The current study examined the concurrent relations between various maternal parenting variables and 5-to 8-year-old children’s understanding of interpretation and mixed emotions. Mothers’ self-reported parenting styles, use of mental state words, parent-interaction quality (engagement, responsiveness and sensitivity of control) and complexity of epistemological beliefs were assessed. Regression analyses were used to test the hypothesis that higher quality maternal parenting practices would explain significant variability in children’s social understanding. Results found that the maternal variables were associated with each other in a theoretically consistent manner but did not explain significant variability in either children’s understanding of interpretation or mixed emotions. The only significant predictor of children’s social understanding was child age, such that older children performed better on both social cognitive tasks. Results are discussed in light of previous research linking various parenting practices and social understanding abilities in children.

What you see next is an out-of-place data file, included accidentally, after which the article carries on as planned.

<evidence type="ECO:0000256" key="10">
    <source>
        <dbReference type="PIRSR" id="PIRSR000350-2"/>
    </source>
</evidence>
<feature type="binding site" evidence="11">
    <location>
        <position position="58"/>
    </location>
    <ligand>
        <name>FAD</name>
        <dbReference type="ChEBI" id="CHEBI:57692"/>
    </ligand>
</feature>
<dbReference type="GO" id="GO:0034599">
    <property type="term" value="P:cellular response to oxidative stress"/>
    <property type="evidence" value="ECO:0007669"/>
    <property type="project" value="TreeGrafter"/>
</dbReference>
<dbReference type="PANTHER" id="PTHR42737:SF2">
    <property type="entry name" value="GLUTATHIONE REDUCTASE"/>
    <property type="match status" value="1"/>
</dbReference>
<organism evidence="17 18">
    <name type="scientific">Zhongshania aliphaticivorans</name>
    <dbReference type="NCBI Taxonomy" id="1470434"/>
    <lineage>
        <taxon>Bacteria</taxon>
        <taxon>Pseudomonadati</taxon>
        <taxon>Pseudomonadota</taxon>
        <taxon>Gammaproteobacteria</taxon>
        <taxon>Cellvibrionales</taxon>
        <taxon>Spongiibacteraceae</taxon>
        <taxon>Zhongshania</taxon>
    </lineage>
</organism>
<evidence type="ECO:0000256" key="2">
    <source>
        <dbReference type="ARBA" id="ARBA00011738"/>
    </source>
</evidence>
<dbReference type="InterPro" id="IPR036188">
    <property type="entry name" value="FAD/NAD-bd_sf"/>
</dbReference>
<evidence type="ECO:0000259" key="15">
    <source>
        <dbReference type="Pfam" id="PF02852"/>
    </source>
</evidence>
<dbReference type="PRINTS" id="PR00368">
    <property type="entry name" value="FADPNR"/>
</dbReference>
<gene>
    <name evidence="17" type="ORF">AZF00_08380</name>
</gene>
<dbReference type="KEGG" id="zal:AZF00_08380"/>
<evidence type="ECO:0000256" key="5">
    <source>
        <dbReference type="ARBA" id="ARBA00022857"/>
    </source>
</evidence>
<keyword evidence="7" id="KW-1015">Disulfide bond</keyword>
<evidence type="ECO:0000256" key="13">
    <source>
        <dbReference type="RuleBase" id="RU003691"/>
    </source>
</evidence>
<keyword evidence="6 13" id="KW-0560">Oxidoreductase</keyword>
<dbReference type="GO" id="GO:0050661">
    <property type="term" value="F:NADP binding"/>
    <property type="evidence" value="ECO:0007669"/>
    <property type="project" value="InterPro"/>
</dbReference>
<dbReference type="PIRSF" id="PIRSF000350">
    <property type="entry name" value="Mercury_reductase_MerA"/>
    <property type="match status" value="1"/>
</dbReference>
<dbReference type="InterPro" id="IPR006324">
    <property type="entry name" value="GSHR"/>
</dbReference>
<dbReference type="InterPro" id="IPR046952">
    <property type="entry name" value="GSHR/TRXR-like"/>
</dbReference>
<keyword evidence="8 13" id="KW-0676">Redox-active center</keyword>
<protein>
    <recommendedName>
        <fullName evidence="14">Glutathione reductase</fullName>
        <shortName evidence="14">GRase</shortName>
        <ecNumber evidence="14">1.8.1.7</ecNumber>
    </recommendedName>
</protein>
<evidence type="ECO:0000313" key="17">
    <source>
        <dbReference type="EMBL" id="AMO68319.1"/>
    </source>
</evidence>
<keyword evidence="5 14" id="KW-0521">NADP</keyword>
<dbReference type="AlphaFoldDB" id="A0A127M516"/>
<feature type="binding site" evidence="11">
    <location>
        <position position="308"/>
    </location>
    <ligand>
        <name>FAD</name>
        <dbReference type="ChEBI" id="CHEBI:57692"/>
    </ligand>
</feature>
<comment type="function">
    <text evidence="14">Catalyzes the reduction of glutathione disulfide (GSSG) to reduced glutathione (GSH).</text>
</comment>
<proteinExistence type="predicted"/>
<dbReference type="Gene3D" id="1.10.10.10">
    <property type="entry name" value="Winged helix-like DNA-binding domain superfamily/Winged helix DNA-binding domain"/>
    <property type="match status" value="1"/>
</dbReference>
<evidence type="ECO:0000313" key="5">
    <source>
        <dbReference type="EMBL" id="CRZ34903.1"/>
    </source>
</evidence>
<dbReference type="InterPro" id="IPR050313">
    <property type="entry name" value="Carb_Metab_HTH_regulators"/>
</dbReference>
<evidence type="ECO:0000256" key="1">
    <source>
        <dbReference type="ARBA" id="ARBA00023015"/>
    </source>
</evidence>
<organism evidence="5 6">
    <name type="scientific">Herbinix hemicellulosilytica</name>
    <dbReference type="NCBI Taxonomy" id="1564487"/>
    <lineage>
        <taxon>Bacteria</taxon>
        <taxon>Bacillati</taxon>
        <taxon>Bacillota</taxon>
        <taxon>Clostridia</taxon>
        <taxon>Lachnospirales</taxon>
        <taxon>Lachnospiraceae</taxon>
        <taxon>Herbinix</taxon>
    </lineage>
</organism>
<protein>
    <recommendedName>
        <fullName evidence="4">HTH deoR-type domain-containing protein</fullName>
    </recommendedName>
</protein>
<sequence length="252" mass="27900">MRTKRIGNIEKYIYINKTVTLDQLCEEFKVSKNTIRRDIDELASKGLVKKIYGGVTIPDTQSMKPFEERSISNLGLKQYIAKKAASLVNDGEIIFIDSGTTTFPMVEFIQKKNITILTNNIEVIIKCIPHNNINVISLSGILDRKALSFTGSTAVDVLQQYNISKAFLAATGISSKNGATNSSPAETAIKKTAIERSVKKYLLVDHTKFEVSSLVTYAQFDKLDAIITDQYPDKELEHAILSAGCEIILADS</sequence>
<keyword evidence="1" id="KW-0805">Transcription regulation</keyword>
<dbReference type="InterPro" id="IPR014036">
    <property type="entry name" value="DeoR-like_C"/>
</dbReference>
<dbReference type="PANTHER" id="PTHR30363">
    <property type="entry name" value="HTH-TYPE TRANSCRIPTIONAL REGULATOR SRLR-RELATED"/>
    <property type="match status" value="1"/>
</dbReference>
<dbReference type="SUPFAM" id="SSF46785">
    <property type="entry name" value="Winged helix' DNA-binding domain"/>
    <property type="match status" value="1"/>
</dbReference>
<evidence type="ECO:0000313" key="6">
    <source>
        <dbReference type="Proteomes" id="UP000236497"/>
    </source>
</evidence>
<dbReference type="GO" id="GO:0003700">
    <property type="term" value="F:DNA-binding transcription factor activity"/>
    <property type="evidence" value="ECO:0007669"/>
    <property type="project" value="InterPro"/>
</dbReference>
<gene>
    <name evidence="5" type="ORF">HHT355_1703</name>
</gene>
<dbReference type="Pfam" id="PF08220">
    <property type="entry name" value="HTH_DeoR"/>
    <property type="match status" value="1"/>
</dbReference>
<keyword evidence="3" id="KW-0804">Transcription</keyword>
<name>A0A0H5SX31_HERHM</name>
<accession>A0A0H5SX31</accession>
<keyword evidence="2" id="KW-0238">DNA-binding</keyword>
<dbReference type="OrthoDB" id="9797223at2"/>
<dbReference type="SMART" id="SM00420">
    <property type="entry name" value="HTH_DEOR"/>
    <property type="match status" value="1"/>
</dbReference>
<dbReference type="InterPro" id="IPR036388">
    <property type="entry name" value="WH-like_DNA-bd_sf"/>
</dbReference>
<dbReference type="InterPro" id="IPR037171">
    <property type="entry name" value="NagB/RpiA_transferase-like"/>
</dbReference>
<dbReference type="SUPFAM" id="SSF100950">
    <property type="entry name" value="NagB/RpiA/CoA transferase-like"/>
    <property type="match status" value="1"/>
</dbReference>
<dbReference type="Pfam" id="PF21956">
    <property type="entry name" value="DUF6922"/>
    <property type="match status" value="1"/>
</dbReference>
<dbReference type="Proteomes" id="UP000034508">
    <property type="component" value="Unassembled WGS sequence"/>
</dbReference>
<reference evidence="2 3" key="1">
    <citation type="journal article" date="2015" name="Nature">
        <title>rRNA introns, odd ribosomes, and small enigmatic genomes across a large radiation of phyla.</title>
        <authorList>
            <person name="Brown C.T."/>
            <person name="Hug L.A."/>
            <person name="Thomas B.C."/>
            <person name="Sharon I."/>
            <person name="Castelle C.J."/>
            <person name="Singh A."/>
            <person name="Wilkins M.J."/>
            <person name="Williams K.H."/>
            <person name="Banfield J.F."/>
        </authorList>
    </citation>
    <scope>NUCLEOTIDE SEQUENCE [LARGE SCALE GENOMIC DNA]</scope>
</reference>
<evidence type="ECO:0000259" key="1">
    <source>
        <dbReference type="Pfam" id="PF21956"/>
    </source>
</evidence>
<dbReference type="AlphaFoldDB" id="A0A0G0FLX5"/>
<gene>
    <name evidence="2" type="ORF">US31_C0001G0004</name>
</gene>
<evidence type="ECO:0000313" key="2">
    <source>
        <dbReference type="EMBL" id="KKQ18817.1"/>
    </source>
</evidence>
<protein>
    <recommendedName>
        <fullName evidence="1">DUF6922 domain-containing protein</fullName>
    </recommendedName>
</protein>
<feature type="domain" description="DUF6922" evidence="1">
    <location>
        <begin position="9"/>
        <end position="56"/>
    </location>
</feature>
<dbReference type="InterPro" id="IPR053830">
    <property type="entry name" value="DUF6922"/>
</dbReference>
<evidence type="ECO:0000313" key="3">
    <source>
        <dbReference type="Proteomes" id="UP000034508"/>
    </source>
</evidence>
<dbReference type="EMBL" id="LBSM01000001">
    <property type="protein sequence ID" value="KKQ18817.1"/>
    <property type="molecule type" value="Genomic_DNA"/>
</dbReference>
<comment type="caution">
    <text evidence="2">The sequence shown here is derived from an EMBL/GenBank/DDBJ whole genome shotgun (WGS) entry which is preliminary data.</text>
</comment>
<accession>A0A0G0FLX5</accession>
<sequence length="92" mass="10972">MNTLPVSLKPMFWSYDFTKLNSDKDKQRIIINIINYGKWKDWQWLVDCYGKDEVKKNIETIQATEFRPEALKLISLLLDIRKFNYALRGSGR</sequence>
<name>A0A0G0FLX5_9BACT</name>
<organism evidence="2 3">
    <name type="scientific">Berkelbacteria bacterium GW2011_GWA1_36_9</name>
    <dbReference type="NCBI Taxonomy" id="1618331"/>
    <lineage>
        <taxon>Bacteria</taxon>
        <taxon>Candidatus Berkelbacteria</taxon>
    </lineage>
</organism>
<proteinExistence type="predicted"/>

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Thesis advisor: Carpendale, Jeremy I.M.
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